Wednesday, December 19, 2007

32. Rosie Thomas - These Friends of Mine

My co-worker and I were discussing the divergence in our respective tastes in music. We do have fairly similar taste, but she really dislikes what she considers to be pretentious sounding singers. I made a reluctant comparison that I'm more emo than she is. She agreed, but cut me some slack by re-phrasing my description to say I like sentimental music more than she does. This album, and one track in particular, perfectly embodies the feeling that I'm a sucker for sentimentality.

That track is "Songbird", Rosie Thomas' interpretation of the Fleetwood Mac original. I have to admit to not being that familiar with Christine McVie's version before I heard this one. That's probably why it really hit me. Then, to be able to listen to it back-to-back with the Fleetwood Mac version, and to realize the latter is even better, is really amazing. But, that doesn't detract from the beauty of Thomas' version. Hers is played to acoustic guitar backed by subtle strings, while the Fleetwood Mac song is a piano ballad, and Rosie's voice adds a certain down-home folky charm to the song.

But, the rest of the album, although only 33 minutes in total, is really special as well. In my regular frequent spins entry in my myspace blog, I called March the best month of 2007 to that point...which isn't really saying much, but it probably hangs onto that distinction even at year end. I ranked These Friends of Mine in a three-way tie with two other female singer-songwriter albums for 5th best album of the month. As it turns out, Rosie's effort is the only of those three to have the staying power to secure a spot in my top 40.

31. Mark Olson - The Salvation Blues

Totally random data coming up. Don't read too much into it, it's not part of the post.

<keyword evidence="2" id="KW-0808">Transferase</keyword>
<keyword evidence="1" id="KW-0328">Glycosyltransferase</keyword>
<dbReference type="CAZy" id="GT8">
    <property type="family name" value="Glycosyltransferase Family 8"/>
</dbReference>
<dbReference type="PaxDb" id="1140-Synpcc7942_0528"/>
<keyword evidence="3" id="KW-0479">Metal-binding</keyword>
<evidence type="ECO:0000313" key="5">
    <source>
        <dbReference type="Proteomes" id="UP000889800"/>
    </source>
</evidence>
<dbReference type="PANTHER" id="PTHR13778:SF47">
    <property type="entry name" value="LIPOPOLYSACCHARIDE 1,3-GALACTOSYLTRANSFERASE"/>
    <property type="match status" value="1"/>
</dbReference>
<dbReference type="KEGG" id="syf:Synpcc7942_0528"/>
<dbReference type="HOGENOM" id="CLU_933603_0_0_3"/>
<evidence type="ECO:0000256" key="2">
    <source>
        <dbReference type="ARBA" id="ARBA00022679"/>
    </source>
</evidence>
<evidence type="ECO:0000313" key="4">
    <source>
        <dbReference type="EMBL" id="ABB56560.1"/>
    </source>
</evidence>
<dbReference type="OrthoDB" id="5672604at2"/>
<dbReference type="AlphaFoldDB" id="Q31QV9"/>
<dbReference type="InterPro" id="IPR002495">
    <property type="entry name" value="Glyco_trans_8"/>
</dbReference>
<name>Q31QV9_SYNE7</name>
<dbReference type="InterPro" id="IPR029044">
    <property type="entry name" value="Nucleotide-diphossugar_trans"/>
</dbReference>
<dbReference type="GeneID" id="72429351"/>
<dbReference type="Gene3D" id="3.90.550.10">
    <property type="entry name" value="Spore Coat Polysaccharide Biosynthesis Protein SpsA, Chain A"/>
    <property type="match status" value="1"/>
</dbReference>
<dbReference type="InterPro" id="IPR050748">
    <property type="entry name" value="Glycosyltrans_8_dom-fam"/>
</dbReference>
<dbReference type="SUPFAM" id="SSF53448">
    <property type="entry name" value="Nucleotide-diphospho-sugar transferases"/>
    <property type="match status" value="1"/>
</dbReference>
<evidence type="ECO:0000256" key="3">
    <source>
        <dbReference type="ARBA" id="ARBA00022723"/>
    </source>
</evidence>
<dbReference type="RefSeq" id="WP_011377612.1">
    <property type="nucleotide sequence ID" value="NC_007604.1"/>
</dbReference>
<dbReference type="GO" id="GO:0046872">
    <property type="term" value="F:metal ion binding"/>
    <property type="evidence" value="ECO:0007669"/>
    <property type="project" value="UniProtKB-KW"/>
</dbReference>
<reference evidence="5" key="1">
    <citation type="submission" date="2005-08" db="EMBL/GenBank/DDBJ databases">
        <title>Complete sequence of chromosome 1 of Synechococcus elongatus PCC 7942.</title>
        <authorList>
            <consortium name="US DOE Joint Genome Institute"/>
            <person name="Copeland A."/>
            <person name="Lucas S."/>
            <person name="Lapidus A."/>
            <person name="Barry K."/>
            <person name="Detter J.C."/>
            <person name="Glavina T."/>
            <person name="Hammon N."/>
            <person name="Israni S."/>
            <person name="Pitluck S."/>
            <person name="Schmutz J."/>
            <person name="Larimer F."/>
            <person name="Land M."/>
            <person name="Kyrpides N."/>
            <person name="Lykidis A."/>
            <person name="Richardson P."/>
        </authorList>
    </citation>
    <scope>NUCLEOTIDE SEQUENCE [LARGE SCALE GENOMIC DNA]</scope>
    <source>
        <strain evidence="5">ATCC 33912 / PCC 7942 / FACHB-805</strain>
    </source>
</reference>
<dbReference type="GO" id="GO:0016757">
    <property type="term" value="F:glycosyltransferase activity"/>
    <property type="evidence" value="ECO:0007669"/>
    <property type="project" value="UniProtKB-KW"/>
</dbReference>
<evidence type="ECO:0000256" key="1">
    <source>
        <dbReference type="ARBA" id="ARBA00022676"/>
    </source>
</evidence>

Depending on your interpretation, there may be a slight factual error in my post of December 17. I've been a fan of The Jayhawks a little longer than Dinosaur Jr. Of course, The Jayhawks didn't put out an album in 2007, but co-founder Mark Olson did.

Just as I favored Jay Farrar over Jeff Tweedy in Uncle Tupelo, and J Mascis over Lou Barlow in Dinosaur Jr., I initially was a bigger fan of Mark Olson than his co-leader in The Jayhawks, Gary Louris. This changed when Olson left the band and Louris proved to be a more talented songwriter who really stood out when fronting the band on his own. Olson clearly has his niche, and that niche is in straight-up country-rock and, sometimes old-timey, folk.

The Salvation Blues is technically his first truly solo record, after several albums with his now ex-wife Victoria Williams as The Original Harmony Ridge Creekdippers, Mark Olson & The Creekdippers, and just the Creek Dippers. It's also the first album since their divorce. I'm not sure why, but I was more saddened to hear of their breakup than I would have thought possible.

I have no knowledge of their relationship, but for some reason I pictured them the perfect couple, living a simple life in the California desert, barely making a living from their music, and Mark taking care of Victoria when she had setbacks due to her M.S. But, I was wrong. She filed for divorce when she found out he was shacking up with an old girlfriend. Then, the old girlfriend dumped him too. It was a rough year for Mark, so I guess this is a bit of a different kind of comeback, and a good one at that.

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